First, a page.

Mainly set in the magnificent Winter Palace and adjoining buildings, the Hermitage fully lives up to its sterling reputation. You can be absorbed by its treasures for days and still come out wanting more.
The enormous collection (over three million items, only a fraction of which are on display in 360 rooms) almost amounts to a comprehensive history of Western European art. Viewing it demands a little planning, so choose the areas you’d like to concentrate on before you arrive.
Catherine the Great, one of the greatest art collectors of all time, began the collection. Nicholas I also greatly enriched it and opened the galleries to the public for the first time in 1852.
It was the post-revolutionary period that saw the collection increase threefold, as many valuable private collections were seized by the state, including those of the Stroganovs, Sheremetyevs and Yusupovs. In 1948 it incorporated the renowned collections of post-Impressionist and Impressionist paintings of Moscow industrialists Sergei Shchukin and Ivan Morozov.
The State Hermitage consists of five linked buildings along riverside Dvortsovaya nab. From west to east they are:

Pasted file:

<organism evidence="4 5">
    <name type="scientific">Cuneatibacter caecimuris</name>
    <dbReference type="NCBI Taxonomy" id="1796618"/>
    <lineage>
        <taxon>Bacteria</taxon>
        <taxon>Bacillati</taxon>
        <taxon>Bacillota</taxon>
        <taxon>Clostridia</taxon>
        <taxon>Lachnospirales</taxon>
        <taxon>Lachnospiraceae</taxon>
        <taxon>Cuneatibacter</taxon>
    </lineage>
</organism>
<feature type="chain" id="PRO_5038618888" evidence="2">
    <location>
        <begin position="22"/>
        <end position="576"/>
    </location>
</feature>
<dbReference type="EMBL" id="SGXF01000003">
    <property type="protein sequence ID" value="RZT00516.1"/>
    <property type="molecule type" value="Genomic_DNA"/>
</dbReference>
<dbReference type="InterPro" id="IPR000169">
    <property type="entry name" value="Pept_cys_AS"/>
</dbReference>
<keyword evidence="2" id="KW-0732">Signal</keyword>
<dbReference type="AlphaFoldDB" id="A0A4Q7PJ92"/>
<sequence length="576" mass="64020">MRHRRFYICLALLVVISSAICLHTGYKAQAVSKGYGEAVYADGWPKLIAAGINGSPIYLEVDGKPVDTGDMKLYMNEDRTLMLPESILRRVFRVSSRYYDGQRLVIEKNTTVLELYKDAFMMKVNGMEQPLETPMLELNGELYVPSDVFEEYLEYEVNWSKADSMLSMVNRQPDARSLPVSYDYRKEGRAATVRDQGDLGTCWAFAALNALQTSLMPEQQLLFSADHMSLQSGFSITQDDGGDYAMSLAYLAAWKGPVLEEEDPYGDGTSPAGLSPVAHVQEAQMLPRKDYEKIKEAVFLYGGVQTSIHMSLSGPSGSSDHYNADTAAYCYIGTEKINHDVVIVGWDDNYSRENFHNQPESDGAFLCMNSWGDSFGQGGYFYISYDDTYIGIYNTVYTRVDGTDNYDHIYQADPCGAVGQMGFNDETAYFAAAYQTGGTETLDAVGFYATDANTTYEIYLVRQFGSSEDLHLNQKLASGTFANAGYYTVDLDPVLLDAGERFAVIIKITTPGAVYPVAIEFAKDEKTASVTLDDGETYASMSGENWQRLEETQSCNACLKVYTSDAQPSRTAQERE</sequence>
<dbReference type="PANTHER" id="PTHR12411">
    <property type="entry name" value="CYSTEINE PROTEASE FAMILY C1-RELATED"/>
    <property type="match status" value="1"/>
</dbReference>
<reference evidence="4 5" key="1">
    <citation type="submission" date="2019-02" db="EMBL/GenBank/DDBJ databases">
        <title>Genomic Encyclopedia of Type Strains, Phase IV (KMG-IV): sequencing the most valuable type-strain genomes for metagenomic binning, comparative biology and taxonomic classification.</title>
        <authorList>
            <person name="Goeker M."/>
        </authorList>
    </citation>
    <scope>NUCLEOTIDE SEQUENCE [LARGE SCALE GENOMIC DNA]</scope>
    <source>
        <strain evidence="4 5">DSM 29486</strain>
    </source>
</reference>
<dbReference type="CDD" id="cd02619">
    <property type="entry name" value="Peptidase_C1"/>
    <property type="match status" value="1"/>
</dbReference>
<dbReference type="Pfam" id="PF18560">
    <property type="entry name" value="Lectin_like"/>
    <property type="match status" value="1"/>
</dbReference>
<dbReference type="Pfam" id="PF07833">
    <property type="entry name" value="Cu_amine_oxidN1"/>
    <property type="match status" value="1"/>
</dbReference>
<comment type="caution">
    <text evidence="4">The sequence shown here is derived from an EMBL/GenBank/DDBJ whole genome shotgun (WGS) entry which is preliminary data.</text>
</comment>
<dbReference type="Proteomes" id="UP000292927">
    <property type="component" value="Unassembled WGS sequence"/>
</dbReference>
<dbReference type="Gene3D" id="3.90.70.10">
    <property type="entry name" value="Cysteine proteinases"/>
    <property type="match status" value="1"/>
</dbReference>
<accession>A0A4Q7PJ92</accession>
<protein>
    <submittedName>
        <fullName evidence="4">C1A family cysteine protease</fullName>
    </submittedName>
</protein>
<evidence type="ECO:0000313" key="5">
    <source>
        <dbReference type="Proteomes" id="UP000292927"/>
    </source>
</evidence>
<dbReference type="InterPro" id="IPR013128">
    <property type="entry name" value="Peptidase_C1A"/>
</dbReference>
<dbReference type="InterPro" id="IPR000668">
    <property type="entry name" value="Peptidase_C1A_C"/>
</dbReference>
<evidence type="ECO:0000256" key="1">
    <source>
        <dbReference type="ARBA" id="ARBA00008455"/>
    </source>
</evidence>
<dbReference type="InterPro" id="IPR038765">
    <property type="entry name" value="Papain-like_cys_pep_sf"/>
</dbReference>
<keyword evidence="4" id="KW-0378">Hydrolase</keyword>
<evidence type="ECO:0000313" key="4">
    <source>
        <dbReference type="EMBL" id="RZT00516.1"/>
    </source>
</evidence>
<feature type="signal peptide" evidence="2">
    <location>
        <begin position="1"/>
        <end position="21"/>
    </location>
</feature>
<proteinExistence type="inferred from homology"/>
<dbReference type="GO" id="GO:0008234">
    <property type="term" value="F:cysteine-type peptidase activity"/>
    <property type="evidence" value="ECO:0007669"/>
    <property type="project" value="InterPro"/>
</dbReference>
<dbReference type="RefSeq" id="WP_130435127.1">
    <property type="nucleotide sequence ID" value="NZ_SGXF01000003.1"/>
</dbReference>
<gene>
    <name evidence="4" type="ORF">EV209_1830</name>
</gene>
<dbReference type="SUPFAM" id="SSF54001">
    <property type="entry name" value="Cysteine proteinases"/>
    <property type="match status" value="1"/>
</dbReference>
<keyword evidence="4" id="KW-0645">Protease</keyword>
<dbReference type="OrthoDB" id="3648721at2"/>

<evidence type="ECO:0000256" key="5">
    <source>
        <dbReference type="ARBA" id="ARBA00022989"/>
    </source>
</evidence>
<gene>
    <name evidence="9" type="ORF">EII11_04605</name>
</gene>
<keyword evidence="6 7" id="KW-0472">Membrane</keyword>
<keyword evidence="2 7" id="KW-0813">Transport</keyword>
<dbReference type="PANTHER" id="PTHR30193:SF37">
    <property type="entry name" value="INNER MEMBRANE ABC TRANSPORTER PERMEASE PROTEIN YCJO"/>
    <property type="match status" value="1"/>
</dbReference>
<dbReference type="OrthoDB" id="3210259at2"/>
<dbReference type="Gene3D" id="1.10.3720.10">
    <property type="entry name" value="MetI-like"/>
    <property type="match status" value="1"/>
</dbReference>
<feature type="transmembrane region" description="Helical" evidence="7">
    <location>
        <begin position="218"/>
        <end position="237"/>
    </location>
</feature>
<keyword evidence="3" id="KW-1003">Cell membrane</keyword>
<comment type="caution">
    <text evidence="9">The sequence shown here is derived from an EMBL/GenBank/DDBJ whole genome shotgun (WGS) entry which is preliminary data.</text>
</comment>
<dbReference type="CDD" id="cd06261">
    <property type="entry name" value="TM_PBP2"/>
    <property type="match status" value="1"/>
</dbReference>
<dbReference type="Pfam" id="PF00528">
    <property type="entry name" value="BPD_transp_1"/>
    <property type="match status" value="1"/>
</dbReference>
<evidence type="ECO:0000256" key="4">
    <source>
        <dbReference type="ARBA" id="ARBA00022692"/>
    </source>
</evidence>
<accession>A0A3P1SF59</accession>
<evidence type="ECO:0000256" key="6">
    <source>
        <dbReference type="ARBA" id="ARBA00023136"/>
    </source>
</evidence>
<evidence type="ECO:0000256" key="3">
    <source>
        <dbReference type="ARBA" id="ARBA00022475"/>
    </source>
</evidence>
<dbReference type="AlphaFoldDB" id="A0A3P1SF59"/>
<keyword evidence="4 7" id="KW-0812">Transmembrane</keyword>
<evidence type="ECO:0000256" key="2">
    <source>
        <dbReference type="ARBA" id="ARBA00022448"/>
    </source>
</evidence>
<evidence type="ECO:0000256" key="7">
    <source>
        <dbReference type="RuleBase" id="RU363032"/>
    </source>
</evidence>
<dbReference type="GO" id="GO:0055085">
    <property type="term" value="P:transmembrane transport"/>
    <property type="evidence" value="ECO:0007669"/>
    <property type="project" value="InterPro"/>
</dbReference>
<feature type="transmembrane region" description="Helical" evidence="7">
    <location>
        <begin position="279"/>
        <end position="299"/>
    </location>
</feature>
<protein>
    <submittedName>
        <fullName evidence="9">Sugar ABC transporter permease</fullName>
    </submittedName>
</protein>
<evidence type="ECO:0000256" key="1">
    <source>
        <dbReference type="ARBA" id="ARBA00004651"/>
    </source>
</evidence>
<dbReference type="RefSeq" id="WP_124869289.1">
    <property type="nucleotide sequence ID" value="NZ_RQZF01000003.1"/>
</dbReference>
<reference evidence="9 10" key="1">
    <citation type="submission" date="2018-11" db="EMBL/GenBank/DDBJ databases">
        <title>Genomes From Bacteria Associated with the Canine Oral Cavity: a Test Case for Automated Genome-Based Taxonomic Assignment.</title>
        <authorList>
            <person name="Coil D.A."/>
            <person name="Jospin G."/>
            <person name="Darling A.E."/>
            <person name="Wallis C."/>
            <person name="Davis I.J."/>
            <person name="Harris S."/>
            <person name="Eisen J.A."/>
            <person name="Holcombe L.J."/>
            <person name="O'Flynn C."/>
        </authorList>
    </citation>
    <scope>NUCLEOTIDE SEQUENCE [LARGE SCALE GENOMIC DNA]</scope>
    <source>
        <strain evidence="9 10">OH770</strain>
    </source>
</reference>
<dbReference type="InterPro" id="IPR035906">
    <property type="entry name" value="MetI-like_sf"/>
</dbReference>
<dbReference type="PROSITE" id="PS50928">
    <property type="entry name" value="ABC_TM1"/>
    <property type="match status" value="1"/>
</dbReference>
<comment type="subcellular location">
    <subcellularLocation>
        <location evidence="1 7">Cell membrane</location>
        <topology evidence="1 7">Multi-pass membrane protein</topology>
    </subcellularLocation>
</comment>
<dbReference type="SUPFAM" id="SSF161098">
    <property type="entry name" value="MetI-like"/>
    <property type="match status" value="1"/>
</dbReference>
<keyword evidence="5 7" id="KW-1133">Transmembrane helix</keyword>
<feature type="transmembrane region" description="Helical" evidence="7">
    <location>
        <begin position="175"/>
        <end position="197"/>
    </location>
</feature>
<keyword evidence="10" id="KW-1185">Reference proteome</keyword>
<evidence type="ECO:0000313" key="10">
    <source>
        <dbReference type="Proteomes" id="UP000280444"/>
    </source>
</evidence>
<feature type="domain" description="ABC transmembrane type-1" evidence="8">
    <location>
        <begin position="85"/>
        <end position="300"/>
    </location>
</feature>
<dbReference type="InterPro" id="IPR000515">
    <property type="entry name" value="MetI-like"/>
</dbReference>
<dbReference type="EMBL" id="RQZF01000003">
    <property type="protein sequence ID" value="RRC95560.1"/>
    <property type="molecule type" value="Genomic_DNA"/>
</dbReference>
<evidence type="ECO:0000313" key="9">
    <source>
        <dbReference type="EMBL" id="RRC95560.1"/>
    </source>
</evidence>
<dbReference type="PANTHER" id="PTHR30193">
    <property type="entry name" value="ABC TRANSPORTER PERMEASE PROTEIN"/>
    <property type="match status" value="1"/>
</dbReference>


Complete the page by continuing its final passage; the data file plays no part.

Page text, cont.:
This stunning mint-green, white and gold profusion of columns, windows and recesses, with its roof topped by rows of classical statues, was commissioned from Bartolomeo Rastrelli in 1754 by Empress Elizabeth. Catherine the Great and her successors had most of the interior remodelled in a classical style by 1837. It remained an imperial home until 1917, though the last two tsars spent more time in other palaces.
The classical Small Hermitage was built for Catherine the Great as a retreat that would also house the art collection started by Peter the Great, which she significantly expanded.
At the river end of the Little Hermitage is the Old Hermitage, which also dates from the time of Catherine the Great.
Facing Millionnaya ul on the south end of the Old Hermitage, the New Hermitage was built for Nicholas II, to hold the still-growing art collection. The Old and New Hermitages are sometimes grouped together and labelled the Large Hermitage.
State Hermitage Theatre
Built in the 1780s by the classicist Giacomo Quarenghi, who thought it one of his finest works. Concerts and ballets are still performed here. In the same building but accessed from the Neva Embankment are the remains of the Winter Palace of Peter I.
As much as you see in the museum, there’s about 20 times more in its vaults, part of which you can visit at the Hermitage Storage Facility. Other branches of the museum include the east wing of the General Staff Building (home to the Hermitage's amazing collection of Impressionist and post-Impressionist works), the Menshikov Palace on Vasilyevsky Island, and the Imperial Porcelain factory in the south of the city.